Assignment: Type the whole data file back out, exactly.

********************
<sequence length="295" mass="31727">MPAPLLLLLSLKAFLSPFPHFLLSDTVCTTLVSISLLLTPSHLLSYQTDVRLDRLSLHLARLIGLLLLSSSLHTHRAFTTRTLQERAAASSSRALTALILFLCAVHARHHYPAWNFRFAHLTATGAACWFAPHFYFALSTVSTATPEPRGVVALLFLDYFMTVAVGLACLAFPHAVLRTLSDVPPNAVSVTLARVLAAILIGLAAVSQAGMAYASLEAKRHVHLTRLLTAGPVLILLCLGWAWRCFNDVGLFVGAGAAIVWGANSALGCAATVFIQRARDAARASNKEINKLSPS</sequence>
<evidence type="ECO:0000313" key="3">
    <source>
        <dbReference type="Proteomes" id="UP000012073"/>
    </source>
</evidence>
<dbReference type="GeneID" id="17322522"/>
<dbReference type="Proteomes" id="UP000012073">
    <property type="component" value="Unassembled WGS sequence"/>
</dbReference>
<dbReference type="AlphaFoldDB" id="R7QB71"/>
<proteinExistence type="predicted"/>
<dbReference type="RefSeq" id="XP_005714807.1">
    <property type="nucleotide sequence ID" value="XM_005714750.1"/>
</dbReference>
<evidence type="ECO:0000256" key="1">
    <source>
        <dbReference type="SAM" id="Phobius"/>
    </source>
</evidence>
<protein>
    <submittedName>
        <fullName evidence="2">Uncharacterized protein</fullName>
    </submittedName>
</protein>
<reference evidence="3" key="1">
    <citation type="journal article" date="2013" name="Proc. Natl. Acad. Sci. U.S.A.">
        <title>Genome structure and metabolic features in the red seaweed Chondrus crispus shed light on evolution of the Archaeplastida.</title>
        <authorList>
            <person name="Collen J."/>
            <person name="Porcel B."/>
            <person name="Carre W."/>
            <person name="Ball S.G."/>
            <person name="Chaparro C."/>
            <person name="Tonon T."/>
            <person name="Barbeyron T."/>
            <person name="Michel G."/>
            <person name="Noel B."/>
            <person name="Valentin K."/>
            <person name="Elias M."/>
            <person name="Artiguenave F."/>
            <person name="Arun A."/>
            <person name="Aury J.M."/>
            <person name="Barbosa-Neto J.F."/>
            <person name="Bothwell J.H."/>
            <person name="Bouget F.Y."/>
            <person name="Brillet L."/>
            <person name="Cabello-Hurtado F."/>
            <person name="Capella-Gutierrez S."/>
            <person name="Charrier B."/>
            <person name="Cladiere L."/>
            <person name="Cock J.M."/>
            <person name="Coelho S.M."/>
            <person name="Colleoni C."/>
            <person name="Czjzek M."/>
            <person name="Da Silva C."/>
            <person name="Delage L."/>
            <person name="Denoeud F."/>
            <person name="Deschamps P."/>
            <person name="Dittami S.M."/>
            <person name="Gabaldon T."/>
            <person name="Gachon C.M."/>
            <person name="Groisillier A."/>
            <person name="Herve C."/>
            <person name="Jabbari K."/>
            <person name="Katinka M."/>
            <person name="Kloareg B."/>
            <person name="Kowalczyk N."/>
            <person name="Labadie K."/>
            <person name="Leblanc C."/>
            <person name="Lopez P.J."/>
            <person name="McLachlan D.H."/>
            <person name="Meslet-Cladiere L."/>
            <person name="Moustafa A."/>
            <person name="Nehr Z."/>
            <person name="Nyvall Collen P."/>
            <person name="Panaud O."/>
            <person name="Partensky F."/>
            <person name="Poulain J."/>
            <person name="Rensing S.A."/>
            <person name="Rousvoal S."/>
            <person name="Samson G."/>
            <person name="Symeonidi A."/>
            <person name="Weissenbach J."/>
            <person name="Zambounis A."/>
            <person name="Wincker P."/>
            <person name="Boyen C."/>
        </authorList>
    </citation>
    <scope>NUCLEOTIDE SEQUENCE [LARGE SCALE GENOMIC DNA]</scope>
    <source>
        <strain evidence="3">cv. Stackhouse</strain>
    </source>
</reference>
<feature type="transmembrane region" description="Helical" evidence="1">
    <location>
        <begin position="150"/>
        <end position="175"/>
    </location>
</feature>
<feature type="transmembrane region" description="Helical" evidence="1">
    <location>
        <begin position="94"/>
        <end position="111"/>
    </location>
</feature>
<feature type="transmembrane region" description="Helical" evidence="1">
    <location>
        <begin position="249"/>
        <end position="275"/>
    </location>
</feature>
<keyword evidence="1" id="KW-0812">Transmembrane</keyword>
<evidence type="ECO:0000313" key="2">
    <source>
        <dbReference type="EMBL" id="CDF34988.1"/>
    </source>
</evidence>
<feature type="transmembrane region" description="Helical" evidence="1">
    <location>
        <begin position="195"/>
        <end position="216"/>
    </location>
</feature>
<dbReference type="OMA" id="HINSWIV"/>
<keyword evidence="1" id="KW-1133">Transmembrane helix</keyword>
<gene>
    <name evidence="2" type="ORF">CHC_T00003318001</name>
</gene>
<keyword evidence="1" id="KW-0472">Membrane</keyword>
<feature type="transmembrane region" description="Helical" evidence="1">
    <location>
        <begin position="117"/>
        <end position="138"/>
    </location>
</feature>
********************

<sequence length="295" mass="31727">MPAPLLLLLSLKAFLSPFPHFLLSDTVCTTLVSISLLLTPSHLLSYQTDVRLDRLSLHLARLIGLLLLSSSLHTHRAFTTRTLQERAAASSSRALTALILFLCAVHARHHYPAWNFRFAHLTATGAACWFAPHFYFALSTVSTATPEPRGVVALLFLDYFMTVAVGLACLAFPHAVLRTLSDVPPNAVSVTLARVLAAILIGLAAVSQAGMAYASLEAKRHVHLTRLLTAGPVLILLCLGWAWRCFNDVGLFVGAGAAIVWGANSALGCAATVFIQRARDAARASNKEINKLSPS</sequence>
<evidence type="ECO:0000313" key="3">
    <source>
        <dbReference type="Proteomes" id="UP000012073"/>
    </source>
</evidence>
<dbReference type="GeneID" id="17322522"/>
<dbReference type="Proteomes" id="UP000012073">
    <property type="component" value="Unassembled WGS sequence"/>
</dbReference>
<dbReference type="AlphaFoldDB" id="R7QB71"/>
<proteinExistence type="predicted"/>
<dbReference type="RefSeq" id="XP_005714807.1">
    <property type="nucleotide sequence ID" value="XM_005714750.1"/>
</dbReference>
<evidence type="ECO:0000256" key="1">
    <source>
        <dbReference type="SAM" id="Phobius"/>
    </source>
</evidence>
<protein>
    <submittedName>
        <fullName evidence="2">Uncharacterized protein</fullName>
    </submittedName>
</protein>
<reference evidence="3" key="1">
    <citation type="journal article" date="2013" name="Proc. Natl. Acad. Sci. U.S.A.">
        <title>Genome structure and metabolic features in the red seaweed Chondrus crispus shed light on evolution of the Archaeplastida.</title>
        <authorList>
            <person name="Collen J."/>
            <person name="Porcel B."/>
            <person name="Carre W."/>
            <person name="Ball S.G."/>
            <person name="Chaparro C."/>
            <person name="Tonon T."/>
            <person name="Barbeyron T."/>
            <person name="Michel G."/>
            <person name="Noel B."/>
            <person name="Valentin K."/>
            <person name="Elias M."/>
            <person name="Artiguenave F."/>
            <person name="Arun A."/>
            <person name="Aury J.M."/>
            <person name="Barbosa-Neto J.F."/>
            <person name="Bothwell J.H."/>
            <person name="Bouget F.Y."/>
            <person name="Brillet L."/>
            <person name="Cabello-Hurtado F."/>
            <person name="Capella-Gutierrez S."/>
            <person name="Charrier B."/>
            <person name="Cladiere L."/>
            <person name="Cock J.M."/>
            <person name="Coelho S.M."/>
            <person name="Colleoni C."/>
            <person name="Czjzek M."/>
            <person name="Da Silva C."/>
            <person name="Delage L."/>
            <person name="Denoeud F."/>
            <person name="Deschamps P."/>
            <person name="Dittami S.M."/>
            <person name="Gabaldon T."/>
            <person name="Gachon C.M."/>
            <person name="Groisillier A."/>
            <person name="Herve C."/>
            <person name="Jabbari K."/>
            <person name="Katinka M."/>
            <person name="Kloareg B."/>
            <person name="Kowalczyk N."/>
            <person name="Labadie K."/>
            <person name="Leblanc C."/>
            <person name="Lopez P.J."/>
            <person name="McLachlan D.H."/>
            <person name="Meslet-Cladiere L."/>
            <person name="Moustafa A."/>
            <person name="Nehr Z."/>
            <person name="Nyvall Collen P."/>
            <person name="Panaud O."/>
            <person name="Partensky F."/>
            <person name="Poulain J."/>
            <person name="Rensing S.A."/>
            <person name="Rousvoal S."/>
            <person name="Samson G."/>
            <person name="Symeonidi A."/>
            <person name="Weissenbach J."/>
            <person name="Zambounis A."/>
            <person name="Wincker P."/>
            <person name="Boyen C."/>
        </authorList>
    </citation>
    <scope>NUCLEOTIDE SEQUENCE [LARGE SCALE GENOMIC DNA]</scope>
    <source>
        <strain evidence="3">cv. Stackhouse</strain>
    </source>
</reference>
<feature type="transmembrane region" description="Helical" evidence="1">
    <location>
        <begin position="150"/>
        <end position="175"/>
    </location>
</feature>
<feature type="transmembrane region" description="Helical" evidence="1">
    <location>
        <begin position="94"/>
        <end position="111"/>
    </location>
</feature>
<feature type="transmembrane region" description="Helical" evidence="1">
    <location>
        <begin position="249"/>
        <end position="275"/>
    </location>
</feature>
<keyword evidence="1" id="KW-0812">Transmembrane</keyword>
<evidence type="ECO:0000313" key="2">
    <source>
        <dbReference type="EMBL" id="CDF34988.1"/>
    </source>
</evidence>
<feature type="transmembrane region" description="Helical" evidence="1">
    <location>
        <begin position="195"/>
        <end position="216"/>
    </location>
</feature>
<dbReference type="OMA" id="HINSWIV"/>
<keyword evidence="1" id="KW-1133">Transmembrane helix</keyword>
<gene>
    <name evidence="2" type="ORF">CHC_T00003318001</name>
</gene>
<keyword evidence="1" id="KW-0472">Membrane</keyword>
<feature type="transmembrane region" description="Helical" evidence="1">
    <location>
        <begin position="117"/>
        <end position="138"/>
    </location>
</feature>